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Feeling like not enough

The dishes are piling up. The dead plant that I underwatered, then overwatered still sits on the shelf like a ghostly place holder. All the things I haven’t done stare at me. Reminding me of how not enough I am.  
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In general, most writers use their space in columns to bring interesting facts or information to the forefront that may not otherwise make it into the pages of the newspaper. Pointing out unusual trends in society or decisions made by other people or groups.  

It is also a clever way to share personal thoughts while avoiding the writer’s own unique neuroses as much as possible. While I mostly joke about the latter, there is some truth to it. 

Perhaps it is because I have been sick and stewing in my own thoughts for the last few days at home while isolating, but I have the urge to share a persistent gnawing feeling that has repeatedly entered my mind several times recently. The thought – you are not enough. 

You are not doing enough. The dishes are piling up, the dress you started hemming months ago lies waiting to be sewn and hung up. The dead plant that I underwatered, then overwatered still sits on the shelf like a ghostly place holder. 

All the things I haven’t done stare at me. Reminding me of how not enough I am.  

The blank pages on my screen needing text to complete a story of a recent event. The folder in my email of all things that need to be addressed but have been filed away for when I have more time. 

I am certain this ‘more time’ was supposed to have arrived by now.  

Instead of completing these necessary tasks, I lie awake in a stagnant room, blinds drawn – the air only moves because of a fan that was purchased out of a great reluctance to do so.  

There is a certain cruelty in waiting for a fever to break in a south facing apartment with no air conditioning during a mild heatwave that has offered no reprieve or moisture in over a week.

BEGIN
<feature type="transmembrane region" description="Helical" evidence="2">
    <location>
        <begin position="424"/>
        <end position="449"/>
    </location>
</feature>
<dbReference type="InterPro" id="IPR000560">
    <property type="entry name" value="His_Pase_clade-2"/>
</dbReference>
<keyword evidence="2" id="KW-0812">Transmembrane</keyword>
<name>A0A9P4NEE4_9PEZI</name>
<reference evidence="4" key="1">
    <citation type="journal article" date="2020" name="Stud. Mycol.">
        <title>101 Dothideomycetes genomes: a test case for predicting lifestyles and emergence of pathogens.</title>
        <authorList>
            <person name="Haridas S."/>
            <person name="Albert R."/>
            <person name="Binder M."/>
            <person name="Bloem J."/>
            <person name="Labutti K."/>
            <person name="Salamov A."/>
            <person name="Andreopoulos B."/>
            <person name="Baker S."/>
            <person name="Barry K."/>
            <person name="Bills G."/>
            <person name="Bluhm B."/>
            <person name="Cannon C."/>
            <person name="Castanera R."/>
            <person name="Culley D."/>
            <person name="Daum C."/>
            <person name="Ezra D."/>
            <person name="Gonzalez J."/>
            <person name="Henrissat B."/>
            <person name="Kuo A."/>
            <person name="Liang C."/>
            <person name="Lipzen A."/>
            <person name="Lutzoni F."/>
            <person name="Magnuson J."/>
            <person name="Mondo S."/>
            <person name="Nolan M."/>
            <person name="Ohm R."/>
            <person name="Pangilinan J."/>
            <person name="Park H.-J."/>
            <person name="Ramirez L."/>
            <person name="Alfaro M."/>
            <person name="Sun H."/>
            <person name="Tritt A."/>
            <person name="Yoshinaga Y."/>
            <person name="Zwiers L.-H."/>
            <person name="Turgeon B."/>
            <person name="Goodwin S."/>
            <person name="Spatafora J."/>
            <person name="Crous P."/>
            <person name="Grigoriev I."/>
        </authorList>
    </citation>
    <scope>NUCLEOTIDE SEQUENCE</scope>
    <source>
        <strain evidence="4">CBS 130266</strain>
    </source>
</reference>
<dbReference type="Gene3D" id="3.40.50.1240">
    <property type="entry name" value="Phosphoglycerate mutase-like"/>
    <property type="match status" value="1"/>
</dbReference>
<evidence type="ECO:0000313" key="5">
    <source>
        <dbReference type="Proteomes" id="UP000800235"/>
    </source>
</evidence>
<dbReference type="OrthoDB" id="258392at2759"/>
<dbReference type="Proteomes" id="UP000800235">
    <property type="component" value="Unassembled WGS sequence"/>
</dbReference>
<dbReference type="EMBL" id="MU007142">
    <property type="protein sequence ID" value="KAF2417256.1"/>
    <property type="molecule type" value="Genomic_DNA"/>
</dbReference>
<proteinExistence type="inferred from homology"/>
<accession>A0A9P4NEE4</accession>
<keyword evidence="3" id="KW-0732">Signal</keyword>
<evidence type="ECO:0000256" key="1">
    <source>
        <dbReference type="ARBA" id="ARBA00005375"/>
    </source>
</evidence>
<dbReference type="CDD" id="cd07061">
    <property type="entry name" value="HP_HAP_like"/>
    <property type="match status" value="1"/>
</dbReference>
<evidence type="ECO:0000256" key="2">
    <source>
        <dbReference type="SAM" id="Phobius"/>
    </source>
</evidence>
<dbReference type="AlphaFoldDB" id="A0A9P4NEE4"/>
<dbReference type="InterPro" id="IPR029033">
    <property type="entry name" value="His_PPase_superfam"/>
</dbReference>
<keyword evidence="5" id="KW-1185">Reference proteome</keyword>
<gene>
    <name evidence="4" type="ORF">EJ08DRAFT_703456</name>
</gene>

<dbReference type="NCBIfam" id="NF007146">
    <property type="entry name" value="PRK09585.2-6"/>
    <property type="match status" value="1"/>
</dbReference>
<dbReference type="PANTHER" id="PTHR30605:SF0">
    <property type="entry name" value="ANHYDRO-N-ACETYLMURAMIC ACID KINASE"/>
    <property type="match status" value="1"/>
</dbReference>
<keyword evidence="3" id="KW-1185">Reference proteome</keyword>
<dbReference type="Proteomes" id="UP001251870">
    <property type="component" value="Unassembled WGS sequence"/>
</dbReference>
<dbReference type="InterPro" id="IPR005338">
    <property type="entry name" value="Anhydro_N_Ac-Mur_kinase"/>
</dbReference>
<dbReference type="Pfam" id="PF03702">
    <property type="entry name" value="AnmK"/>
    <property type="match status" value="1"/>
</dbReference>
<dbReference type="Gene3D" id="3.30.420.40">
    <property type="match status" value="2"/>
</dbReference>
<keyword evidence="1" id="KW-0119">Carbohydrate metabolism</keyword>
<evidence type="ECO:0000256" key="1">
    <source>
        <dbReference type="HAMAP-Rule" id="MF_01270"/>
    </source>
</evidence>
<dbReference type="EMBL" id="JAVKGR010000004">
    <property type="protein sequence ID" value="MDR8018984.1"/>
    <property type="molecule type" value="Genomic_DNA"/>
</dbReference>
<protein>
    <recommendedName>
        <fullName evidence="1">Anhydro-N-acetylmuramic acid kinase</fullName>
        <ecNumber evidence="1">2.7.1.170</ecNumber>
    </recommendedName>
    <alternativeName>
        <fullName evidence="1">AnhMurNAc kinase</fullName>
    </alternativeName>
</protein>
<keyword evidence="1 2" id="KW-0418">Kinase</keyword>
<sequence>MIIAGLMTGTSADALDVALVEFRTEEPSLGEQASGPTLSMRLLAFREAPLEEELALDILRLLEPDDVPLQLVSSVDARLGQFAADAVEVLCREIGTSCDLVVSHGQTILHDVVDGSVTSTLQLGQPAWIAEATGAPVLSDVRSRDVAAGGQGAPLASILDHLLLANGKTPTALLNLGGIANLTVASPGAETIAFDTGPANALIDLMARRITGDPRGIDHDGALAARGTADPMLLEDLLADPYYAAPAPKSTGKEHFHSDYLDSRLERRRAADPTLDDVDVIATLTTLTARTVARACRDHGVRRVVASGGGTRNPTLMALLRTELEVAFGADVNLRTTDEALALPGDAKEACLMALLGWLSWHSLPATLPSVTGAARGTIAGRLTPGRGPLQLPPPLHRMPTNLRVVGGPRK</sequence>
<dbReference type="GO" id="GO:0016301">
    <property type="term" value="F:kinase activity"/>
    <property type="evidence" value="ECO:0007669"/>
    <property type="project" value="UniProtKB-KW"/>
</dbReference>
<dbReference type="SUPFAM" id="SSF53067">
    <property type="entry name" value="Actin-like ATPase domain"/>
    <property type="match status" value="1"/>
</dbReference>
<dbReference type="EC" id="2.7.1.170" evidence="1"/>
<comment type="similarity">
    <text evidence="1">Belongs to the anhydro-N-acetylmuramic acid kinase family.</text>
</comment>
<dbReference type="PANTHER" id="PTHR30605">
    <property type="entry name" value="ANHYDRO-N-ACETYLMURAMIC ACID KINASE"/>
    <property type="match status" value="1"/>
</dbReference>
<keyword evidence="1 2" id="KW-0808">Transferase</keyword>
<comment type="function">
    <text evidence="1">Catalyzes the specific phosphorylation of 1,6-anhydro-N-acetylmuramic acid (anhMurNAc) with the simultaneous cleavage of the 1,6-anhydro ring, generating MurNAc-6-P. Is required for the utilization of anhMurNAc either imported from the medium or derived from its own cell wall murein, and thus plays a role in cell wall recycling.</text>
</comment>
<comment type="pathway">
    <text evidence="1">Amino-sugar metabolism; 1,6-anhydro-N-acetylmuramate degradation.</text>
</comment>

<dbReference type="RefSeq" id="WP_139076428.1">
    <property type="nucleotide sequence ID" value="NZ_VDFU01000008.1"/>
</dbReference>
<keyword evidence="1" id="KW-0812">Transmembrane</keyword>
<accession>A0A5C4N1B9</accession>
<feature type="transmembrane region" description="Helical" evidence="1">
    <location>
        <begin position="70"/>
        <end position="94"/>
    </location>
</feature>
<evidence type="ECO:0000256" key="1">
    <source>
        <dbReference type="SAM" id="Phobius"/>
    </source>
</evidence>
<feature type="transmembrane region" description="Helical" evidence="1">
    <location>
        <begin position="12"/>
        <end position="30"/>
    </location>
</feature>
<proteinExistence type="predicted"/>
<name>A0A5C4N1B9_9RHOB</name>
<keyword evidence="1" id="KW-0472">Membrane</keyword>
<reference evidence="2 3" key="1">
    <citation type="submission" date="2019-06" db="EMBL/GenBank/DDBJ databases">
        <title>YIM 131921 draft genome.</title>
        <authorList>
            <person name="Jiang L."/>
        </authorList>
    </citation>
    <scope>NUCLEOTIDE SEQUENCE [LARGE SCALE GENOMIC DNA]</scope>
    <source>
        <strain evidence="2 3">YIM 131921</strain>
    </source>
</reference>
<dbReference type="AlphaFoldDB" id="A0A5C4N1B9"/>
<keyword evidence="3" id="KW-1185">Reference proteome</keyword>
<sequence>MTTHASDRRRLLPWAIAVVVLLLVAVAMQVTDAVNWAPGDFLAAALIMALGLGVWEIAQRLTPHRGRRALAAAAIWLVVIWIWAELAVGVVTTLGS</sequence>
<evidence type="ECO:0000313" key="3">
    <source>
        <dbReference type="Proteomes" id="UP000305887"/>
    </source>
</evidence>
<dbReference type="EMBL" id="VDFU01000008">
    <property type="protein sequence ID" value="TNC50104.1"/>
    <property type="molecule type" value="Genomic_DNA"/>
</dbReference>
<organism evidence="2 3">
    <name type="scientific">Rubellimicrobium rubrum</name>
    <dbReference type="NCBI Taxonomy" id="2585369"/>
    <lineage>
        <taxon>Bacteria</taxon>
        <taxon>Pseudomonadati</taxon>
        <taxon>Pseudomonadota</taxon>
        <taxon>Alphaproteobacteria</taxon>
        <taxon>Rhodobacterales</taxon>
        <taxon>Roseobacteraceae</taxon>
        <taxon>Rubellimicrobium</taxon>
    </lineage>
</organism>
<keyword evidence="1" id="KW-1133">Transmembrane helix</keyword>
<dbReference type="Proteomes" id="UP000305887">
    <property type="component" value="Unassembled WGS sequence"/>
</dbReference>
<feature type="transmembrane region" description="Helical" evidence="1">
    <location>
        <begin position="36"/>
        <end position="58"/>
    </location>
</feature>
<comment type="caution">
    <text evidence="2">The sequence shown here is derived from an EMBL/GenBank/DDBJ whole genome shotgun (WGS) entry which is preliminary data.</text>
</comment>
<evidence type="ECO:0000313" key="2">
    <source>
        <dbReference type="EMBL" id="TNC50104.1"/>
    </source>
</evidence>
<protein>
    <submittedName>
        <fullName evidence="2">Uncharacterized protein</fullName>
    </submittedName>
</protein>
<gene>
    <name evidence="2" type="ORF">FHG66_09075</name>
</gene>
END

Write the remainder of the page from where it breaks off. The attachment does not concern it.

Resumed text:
You become too uncomfortable to sleep and too irritable to concentrate on anything for more than a couple of minutes. 

All that is available for ruminating on is how there is so much to do – and the fact that you are not doing it. 

I am not sure when I began to equate restfulness with sinfulness. Perhaps that is where this ‘not enough’ stems from. I can’t remember the last time I spent one full day a week resting. It feels as though my wires are all crossed, and I have no time or patience to untangle them. 

So, I lay in complete discomfort with a fan pushing hot air about the room. I second guess how sick I actually am, as though if I were someone else, I would be far more productive. If I was someone else, I would be far more enough. 

I think many of us are so used to being in perpetual motion, jumping from one project and task to another that even when illness slows us down, we feel like we don’t deserve to rest. 

We fight it or feel as though we should fight it to show how capable we are. 

Trying to fight against the feeling of not enough is like stepping in quicksand. You try and show that you can escape it – that you are so much more than enough. At first you think it's working, you are getting things done, but quickly you realize you are sinking faster than before. 

What is the solution to this perpetual feeling? I am not sure, probably therapy...



Jazmin Tremblay

About the Author: Jazmin Tremblay

Jazmin completed a minor in journalism at Hanze University in the Netherlands and completed her Communication Studies degree from MacEwan University with a major in journalism.
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